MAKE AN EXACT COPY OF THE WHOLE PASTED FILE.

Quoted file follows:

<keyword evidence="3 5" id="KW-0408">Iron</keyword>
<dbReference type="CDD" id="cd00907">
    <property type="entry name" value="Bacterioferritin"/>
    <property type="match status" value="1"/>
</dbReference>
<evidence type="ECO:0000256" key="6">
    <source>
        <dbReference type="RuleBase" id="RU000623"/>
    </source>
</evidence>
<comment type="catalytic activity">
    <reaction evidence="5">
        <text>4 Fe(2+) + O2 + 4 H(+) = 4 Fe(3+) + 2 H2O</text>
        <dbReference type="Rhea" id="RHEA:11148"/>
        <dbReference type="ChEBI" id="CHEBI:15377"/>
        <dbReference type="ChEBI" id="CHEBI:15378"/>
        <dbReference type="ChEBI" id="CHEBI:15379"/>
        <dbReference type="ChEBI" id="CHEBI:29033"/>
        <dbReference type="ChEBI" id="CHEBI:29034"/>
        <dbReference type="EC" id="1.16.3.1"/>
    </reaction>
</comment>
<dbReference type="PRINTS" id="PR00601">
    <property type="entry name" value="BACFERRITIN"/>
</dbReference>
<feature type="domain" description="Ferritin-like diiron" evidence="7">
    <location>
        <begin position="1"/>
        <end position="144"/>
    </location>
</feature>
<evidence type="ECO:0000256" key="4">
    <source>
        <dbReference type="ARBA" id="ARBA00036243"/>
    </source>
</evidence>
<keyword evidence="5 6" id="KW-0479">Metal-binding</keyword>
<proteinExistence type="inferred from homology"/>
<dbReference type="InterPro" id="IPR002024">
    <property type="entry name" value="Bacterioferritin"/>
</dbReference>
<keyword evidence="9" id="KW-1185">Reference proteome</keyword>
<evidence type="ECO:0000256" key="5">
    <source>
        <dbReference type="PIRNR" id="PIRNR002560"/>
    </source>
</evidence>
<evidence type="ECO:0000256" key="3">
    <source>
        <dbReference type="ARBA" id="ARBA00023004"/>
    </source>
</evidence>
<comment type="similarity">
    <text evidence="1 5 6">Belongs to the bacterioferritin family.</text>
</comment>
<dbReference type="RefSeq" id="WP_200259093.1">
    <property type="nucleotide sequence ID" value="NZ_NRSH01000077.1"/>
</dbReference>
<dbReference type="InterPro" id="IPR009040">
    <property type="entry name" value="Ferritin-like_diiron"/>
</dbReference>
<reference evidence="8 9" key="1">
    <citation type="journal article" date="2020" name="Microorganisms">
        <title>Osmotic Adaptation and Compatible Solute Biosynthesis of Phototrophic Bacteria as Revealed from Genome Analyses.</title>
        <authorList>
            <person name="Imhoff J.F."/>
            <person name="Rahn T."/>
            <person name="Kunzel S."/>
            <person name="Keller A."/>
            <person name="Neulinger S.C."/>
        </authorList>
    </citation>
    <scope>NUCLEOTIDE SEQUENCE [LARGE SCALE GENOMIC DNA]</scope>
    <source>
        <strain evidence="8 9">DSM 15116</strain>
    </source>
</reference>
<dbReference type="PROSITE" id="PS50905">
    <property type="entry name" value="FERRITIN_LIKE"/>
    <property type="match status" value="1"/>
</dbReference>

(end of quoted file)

<keyword evidence="3 5" id="KW-0408">Iron</keyword>
<dbReference type="CDD" id="cd00907">
    <property type="entry name" value="Bacterioferritin"/>
    <property type="match status" value="1"/>
</dbReference>
<evidence type="ECO:0000256" key="6">
    <source>
        <dbReference type="RuleBase" id="RU000623"/>
    </source>
</evidence>
<comment type="catalytic activity">
    <reaction evidence="5">
        <text>4 Fe(2+) + O2 + 4 H(+) = 4 Fe(3+) + 2 H2O</text>
        <dbReference type="Rhea" id="RHEA:11148"/>
        <dbReference type="ChEBI" id="CHEBI:15377"/>
        <dbReference type="ChEBI" id="CHEBI:15378"/>
        <dbReference type="ChEBI" id="CHEBI:15379"/>
        <dbReference type="ChEBI" id="CHEBI:29033"/>
        <dbReference type="ChEBI" id="CHEBI:29034"/>
        <dbReference type="EC" id="1.16.3.1"/>
    </reaction>
</comment>
<dbReference type="PRINTS" id="PR00601">
    <property type="entry name" value="BACFERRITIN"/>
</dbReference>
<feature type="domain" description="Ferritin-like diiron" evidence="7">
    <location>
        <begin position="1"/>
        <end position="144"/>
    </location>
</feature>
<evidence type="ECO:0000256" key="4">
    <source>
        <dbReference type="ARBA" id="ARBA00036243"/>
    </source>
</evidence>
<keyword evidence="5 6" id="KW-0479">Metal-binding</keyword>
<proteinExistence type="inferred from homology"/>
<dbReference type="InterPro" id="IPR002024">
    <property type="entry name" value="Bacterioferritin"/>
</dbReference>
<keyword evidence="9" id="KW-1185">Reference proteome</keyword>
<evidence type="ECO:0000256" key="5">
    <source>
        <dbReference type="PIRNR" id="PIRNR002560"/>
    </source>
</evidence>
<evidence type="ECO:0000256" key="3">
    <source>
        <dbReference type="ARBA" id="ARBA00023004"/>
    </source>
</evidence>
<comment type="similarity">
    <text evidence="1 5 6">Belongs to the bacterioferritin family.</text>
</comment>
<dbReference type="RefSeq" id="WP_200259093.1">
    <property type="nucleotide sequence ID" value="NZ_NRSH01000077.1"/>
</dbReference>
<dbReference type="InterPro" id="IPR009040">
    <property type="entry name" value="Ferritin-like_diiron"/>
</dbReference>
<reference evidence="8 9" key="1">
    <citation type="journal article" date="2020" name="Microorganisms">
        <title>Osmotic Adaptation and Compatible Solute Biosynthesis of Phototrophic Bacteria as Revealed from Genome Analyses.</title>
        <authorList>
            <person name="Imhoff J.F."/>
            <person name="Rahn T."/>
            <person name="Kunzel S."/>
            <person name="Keller A."/>
            <person name="Neulinger S.C."/>
        </authorList>
    </citation>
    <scope>NUCLEOTIDE SEQUENCE [LARGE SCALE GENOMIC DNA]</scope>
    <source>
        <strain evidence="8 9">DSM 15116</strain>
    </source>
</reference>
<dbReference type="PROSITE" id="PS50905">
    <property type="entry name" value="FERRITIN_LIKE"/>
    <property type="match status" value="1"/>
</dbReference>